Stephanie Monsanty worked as a summer intern in 2012 and joined the Modern Machine Shop team as assistant editor later that fall. She edits product and industry news for the print magazine as well as MMS Online. Stephanie completed her M.A. in professional writing at the University of Cincinnati in 2013, and also holds a B.A. in English literature and history from the University of Mount Union.
Esab's Swift Arc robotic welding system consists of a Kuka robot and controller with an Esab Aristo welding source, mounted on roller casters and fully enclosed.
Many companies cite a lack of skilled workers as a reason for implementing robotics and other automation, but what if robots could help train humans? That’s the idea behind Esab’s Swift Arc mobile learning system. The robotic welding cell is designed to demonstrate, develop and teach proper welding techniques as well as robot programming skills.
The fully enclosed robotic welding system features Esab’s Aristo U5000i power source alongside a Kuka KR6 900 robot and controller. Heavy-duty roller casters provide mobility for on-site training. The safety system and operator control panel enable users to practice troubleshooting and programming techniques while gaining the hands-on experience necessary to operate robotic systems on the shop floor. Click here to read more about the system.
Users of GTI’s VibePro system can monitor, record and analyze data directly on iPad devices.
Headquartered in Manchester, New Hampshire, GTI Spindle Technology provides spindle products, repairs and services for a range of industries including aerospace, defense, medical and more. The company, however, doesn’t just fix broken spindles or sell new ones—it hopes to help shops avoid broken equipment altogether with its VibePro preventive maintenance system that operates through the iPad and iPad Mini. VibePro 6, the most recent iteration, was released in November and is optimized for use with iOS 7 and Apple’s new iPad Air.
The system combines iPad hardware with GTI’s software and various accessories to monitor and analyze indicators including vibrations, balance and more. For example, the Bluetooth-enabled Node Therma sensor records temperatures ranging from -94°F to +716°F within its 15-foot measuring zone, and sends the data wirelessly to the iPad for analysis. Users can view machine data on the iPad itself, or access the information in the cloud via a free web app.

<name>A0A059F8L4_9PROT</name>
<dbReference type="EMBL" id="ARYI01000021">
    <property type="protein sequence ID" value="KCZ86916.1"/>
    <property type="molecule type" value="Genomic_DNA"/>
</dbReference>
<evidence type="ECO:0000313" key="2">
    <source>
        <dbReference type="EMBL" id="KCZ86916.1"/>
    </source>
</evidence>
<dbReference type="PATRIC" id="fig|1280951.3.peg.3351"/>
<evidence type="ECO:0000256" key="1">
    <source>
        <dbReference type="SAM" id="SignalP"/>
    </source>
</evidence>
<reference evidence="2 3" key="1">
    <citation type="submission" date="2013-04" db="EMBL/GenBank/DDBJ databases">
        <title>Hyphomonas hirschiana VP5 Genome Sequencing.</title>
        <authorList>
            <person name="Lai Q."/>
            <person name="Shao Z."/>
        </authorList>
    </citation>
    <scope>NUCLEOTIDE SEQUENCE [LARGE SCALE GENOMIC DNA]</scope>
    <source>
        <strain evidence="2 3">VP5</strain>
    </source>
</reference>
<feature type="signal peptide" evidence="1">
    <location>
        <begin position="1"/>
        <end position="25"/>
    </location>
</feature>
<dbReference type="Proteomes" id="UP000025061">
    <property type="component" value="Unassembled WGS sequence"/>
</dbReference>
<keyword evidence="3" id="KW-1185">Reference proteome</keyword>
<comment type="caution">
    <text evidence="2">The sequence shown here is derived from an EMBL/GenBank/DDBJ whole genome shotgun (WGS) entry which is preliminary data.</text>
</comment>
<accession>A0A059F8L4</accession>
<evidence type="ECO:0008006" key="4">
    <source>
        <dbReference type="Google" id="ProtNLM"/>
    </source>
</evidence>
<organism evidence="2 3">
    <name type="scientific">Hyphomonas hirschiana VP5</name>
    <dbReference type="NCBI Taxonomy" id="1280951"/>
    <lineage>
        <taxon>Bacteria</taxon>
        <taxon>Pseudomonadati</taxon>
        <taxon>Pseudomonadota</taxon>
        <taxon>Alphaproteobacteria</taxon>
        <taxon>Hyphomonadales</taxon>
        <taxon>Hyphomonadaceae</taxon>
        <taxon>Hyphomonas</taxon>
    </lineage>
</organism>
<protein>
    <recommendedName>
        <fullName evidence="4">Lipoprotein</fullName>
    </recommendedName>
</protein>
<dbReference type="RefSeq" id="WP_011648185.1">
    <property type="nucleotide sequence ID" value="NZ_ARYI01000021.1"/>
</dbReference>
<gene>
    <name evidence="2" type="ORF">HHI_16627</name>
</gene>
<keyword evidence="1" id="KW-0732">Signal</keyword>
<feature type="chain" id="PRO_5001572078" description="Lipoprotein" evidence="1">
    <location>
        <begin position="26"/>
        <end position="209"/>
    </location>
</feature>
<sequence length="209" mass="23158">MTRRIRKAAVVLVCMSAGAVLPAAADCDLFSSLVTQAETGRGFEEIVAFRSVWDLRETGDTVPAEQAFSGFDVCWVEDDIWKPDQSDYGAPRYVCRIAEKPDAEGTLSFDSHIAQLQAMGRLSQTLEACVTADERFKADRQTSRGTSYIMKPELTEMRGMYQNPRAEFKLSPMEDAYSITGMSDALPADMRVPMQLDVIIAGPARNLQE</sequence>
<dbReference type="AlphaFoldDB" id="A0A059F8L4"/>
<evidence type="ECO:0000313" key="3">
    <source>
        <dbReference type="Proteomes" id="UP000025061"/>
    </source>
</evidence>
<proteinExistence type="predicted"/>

Delcam’s new robotics website highlights applications, developments and case studies on machining with industrial robots, in addition to information on the company’s own
PowerMill Robot Interface software.
We’ve featured several blog posts recently about the future possibilities presented by robotic machining, like this animated vision that won Fastems’ Challenge Competition earlier this year. Now, manufacturing software supplier Delcam has launched delcam-robotics.com, a website centered on the use of robots for machining. In addition to details on the company’s PowerMill Robot Interface software, the site highlights robot applications, case studies and current R&D projects.
One R&D initiative, the Comet project, could be of particular value for the future of robotic machining. The 30-month project, funded by the European Commission and coordinated in part by Delcam, aims to resolve the current limitations of machining with industrial robots, such as a lack of absolute positioning accuracy. Visit the site to learn more.
The portable M7000 marking gun from Propen, a Gravotech brand, aims to simplify marking workpieces on the shop floor. The micro-percussion marking system uses stylus technology to create permanent serial numbers, logos and other identifying marks on a range of materials. But in contrast to other handheld units, the M7000 has an integrated control unit with a 7" touchscreen for programming that can be used even with gloves. When equipped with the optional battery belt, the system becomes a fully mobile, all-in-one marking solution. As shown in a video on Propen’s YouTube channel, an operator wearing the belt can simply carry the handheld unit to the workpiece, program it via the touchscreen and mark the piece without using an external computer or power source.
Available from Big Kaiser, Lang Technovation’s Clean-Tec fan is an alternative to compressed air guns for removing debris from workpieces within enclosed machining centers. Unlike handheld air guns, the fan runs with the machine doors closed, protecting the operator from sprays of coolant or metal chips. And, because the fan operation is included in production programs, it’s a viable option for unattended or lights-out production.
The fan is constructed of a fiberglass compound with a steel center core and can be fitted into 20-mm or 3/4" diameter commercial shanks. Its fiberglass wings open when the spindle is turned on and collapse when it stops for easier storage, as shown in the video above.